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Review: Breaking Dawn 2 is stronger, funnier

The sense of joy the actors are feeling about the end of the series comes through

Image Credit: AP
Robert Pattinson, Kristen Stewart, Peter Facinelli, MyAnna Buring, Casey LaBow and Christian Camargo in a scene from “The Twilight Saga: Breaking Dawn Part 2.” The film releases in the UAE on November 15, 2012. (AP)

Like little Renesmee Cullen, I’m mixed. She’s part vampire, part human; I’m part Twihard, part cynic. It’s a strange place to live: I see each film in the franchise since the first Twilight as an exercise in excruciatingly bad acting and dialogue, but I can’t help myself. I love the whole premise, the way that universe that Stephenie Meyer has created has been expressed in film (rather than in the books, which are too juvenile even for me). I would guess Robert Pattinson probably has a lot to do with it.

Breaking Dawn — Part 2, then, was a relief for me, as I understand it was for Kristen Stewart and Pattinson, who are aching to be released to do something less cheesy. With Stewart’s character, Bella, now a vampire, there’s a huge weight lifted off everyone’s shoulders, and the comfort that brings is palpable: Jacob and Edward are openly friendly and there is joking around — lots of it.


Pattinson is given few lines of consequence, but each time the camera turns to him he is smirking, smiling at some inward joke. Stewart is a breath of fresh air — being a vampire truly suits her and she doesn’t bite her lip in that fake-insecure way once. Watching her discover her new powers in the first half was described as boring by some less-Twihard viewers; for me it was fun, like an Idiot’s Guide To Being A Vampire.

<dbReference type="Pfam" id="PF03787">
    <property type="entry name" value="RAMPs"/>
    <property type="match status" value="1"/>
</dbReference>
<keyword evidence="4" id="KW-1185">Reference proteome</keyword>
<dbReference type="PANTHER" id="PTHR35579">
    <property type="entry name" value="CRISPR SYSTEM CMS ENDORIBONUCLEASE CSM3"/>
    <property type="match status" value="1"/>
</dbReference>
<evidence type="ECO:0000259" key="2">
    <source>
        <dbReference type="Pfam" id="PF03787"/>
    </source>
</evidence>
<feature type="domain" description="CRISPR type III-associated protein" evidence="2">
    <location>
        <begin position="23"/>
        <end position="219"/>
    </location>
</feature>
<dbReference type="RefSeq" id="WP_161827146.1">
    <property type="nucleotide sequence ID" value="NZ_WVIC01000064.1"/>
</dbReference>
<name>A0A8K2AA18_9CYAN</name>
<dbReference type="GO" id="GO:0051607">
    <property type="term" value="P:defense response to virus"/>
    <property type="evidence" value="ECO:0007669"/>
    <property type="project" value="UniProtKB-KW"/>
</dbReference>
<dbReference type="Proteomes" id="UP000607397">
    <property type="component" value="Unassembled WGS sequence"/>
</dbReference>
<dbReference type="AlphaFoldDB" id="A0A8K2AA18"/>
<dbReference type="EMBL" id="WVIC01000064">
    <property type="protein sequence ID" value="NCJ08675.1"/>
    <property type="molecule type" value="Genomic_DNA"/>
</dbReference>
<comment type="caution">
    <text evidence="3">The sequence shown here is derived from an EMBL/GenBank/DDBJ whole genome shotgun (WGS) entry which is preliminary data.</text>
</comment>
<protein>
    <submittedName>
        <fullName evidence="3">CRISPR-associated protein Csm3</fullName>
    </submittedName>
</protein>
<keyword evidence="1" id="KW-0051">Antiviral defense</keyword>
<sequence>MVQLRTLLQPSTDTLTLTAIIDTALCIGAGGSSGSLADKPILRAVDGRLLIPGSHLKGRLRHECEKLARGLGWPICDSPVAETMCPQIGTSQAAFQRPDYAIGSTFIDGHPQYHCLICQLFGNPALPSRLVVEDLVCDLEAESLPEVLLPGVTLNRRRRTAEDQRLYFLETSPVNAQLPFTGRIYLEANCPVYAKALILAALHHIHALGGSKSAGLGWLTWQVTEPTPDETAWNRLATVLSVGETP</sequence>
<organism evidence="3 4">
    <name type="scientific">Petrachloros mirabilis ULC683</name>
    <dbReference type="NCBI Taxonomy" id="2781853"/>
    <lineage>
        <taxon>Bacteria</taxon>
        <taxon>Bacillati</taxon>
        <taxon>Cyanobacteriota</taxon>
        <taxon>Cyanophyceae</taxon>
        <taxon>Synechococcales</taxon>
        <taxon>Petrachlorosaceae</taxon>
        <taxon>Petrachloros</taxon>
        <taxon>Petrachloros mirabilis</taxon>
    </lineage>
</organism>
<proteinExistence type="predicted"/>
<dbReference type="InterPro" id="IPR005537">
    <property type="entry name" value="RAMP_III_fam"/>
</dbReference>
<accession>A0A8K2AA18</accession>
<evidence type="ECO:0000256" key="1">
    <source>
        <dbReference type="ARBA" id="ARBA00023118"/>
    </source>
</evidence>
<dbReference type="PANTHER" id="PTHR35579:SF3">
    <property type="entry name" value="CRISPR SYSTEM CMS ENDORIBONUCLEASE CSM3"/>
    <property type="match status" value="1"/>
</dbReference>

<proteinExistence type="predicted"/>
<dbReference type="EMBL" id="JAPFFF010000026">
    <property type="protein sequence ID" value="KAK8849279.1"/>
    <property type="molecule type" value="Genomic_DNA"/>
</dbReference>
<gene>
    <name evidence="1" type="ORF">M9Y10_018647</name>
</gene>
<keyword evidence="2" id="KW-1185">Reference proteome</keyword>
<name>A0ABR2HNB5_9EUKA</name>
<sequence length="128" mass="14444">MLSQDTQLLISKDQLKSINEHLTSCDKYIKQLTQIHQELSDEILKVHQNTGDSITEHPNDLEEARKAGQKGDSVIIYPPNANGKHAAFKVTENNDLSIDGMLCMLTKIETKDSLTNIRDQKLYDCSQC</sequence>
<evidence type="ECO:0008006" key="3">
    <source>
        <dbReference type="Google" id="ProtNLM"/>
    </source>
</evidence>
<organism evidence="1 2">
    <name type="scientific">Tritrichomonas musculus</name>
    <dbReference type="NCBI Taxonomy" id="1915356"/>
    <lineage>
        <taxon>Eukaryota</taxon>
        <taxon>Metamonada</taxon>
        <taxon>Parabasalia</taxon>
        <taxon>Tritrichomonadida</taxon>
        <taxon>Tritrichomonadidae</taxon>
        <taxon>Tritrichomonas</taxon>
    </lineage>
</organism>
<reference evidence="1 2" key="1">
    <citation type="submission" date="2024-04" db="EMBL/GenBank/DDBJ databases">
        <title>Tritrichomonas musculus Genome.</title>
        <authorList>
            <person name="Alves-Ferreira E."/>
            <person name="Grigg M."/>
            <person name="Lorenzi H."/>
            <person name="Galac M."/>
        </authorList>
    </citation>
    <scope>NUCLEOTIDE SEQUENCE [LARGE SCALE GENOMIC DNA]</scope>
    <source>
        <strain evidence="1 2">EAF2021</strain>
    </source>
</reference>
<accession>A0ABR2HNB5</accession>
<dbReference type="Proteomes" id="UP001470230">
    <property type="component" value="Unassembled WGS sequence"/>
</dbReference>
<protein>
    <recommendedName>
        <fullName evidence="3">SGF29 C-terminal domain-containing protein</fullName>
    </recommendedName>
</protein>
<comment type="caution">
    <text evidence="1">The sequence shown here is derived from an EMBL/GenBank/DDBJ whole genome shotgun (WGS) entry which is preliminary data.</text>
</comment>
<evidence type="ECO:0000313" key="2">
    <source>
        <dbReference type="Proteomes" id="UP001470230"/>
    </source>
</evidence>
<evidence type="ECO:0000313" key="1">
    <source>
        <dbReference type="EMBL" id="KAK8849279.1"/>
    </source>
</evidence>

Of course, a lot of a dialogue and delivery is soulless or cheesy, making some of the film unintentionally funny. Seeing the family spring into action to recruit their friends from around the world to testify to the Volturi that Renesmee is not a child who has been turned into a vampire (totally against vampire regulations, or didn’t you read the handbook?) has all the fake warmth of a Christmas TV commercial. Their friends are hilariously stereotypical: gingers from Ireland, Bela Lugosi-style Romanian draculas and the vampires from the Amazon are tall... Amazons. I guess they left the French out because of the garlic around their necks?

Much has been hinted about the ending, which deviates from the book; not having read the book I can’t comment, but the final act facing the Volturi, with Michael Sheen’s chilling demeanour and little scream, and the constant ripping-off of heads (almost comical after a while) is very enjoyable. It’s well-paced, unlike many climactic battle scenes, and has a cinematic twist as good as The Sixth Sense. If you’re a vague Twilight fan, this film will give you the closure you need without too much saccharine; if you’re a Twilight fan, you’ve probably booked your tickets already, and are seeking validation; so here you are: your favourite characters are at their best in Breaking Dawn, and the closing credits will give you the dose of nostalgia needed to fill that hole in your heart.